In poor remote areas where there are no electricity, families can still grow their own food. With the use of solar energy, stored in a battery that power a water pump, water circulates from the fish tank to an elevated plant grow-bed. This symbiotic process cleans the water of aquatic excretions, aerate it and keep it more liveable for fish. At the same time, the same water provides nutrients the plants need for growth. Small communities can feed themselves or help each other thru a cooperative by selling or preserving the harvested fish and vegetables.
Agroponics systems are currently popular in some households in Rizal province and in the Lake Palakpakin area in San Pablo, Laguna, where the innovation has been introduced. However, the Ateneo Innovation Center hopes that the use of this system can be spread to more urban households.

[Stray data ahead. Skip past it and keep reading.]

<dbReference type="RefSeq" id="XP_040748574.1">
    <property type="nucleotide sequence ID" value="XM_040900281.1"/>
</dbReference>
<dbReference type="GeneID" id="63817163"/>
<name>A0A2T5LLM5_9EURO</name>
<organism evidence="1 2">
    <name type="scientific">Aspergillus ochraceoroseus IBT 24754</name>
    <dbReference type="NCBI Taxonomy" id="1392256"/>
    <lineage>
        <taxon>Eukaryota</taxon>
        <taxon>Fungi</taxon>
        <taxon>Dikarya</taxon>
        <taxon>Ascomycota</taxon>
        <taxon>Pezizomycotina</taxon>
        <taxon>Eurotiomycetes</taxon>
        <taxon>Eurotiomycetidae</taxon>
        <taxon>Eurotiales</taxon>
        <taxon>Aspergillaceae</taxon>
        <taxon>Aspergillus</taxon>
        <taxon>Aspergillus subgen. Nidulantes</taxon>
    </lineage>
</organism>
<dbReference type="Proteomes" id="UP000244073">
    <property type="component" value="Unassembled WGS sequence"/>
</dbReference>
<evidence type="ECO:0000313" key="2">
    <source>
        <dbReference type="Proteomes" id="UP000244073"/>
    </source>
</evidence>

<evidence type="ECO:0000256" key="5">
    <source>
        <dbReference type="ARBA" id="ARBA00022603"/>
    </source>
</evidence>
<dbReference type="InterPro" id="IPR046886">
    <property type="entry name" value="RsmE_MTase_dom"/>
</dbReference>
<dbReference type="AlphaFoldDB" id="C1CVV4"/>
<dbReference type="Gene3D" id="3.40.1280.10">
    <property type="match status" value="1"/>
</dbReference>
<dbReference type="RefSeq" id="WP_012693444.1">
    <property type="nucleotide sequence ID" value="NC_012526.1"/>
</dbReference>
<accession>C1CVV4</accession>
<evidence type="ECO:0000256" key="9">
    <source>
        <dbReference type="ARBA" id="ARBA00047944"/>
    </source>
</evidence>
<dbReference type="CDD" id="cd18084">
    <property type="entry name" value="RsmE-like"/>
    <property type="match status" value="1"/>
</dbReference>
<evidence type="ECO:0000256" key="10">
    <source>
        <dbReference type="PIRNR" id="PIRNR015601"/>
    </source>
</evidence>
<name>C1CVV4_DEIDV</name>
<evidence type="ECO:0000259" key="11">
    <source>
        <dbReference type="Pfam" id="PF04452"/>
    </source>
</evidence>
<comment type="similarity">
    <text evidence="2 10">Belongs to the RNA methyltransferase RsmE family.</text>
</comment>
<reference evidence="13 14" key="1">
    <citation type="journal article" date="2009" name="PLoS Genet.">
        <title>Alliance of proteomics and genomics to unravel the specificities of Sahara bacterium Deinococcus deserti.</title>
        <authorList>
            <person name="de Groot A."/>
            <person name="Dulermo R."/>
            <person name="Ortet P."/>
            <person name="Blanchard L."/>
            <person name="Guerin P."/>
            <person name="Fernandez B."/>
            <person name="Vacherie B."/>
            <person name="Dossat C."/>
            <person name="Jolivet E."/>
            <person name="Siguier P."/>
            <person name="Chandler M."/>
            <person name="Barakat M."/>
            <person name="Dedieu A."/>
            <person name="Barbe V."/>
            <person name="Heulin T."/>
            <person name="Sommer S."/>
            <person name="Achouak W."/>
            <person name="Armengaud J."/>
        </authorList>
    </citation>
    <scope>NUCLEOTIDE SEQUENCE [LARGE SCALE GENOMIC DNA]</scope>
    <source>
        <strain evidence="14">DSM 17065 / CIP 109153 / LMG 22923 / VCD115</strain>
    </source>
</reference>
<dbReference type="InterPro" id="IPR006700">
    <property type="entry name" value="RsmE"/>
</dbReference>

In collaboration with computing engineering students from the Polytechnic University of the Philippines, a mobile monitoring system with an automatic fish feeder was also developed in 2014.
More information on this system can be gathered from https://www.youtube.com/watch?v=40vSi6xmmho&nohtml5=False. A report by students on a visit to the Lake Palakpakin site where the aquaponics system is utilized can be found in http://tunza.eco-generation.org/resourcesView.jsp?boardID=ambassadorReport&viewID=11723&searchType=&searchName=&pageNumber=5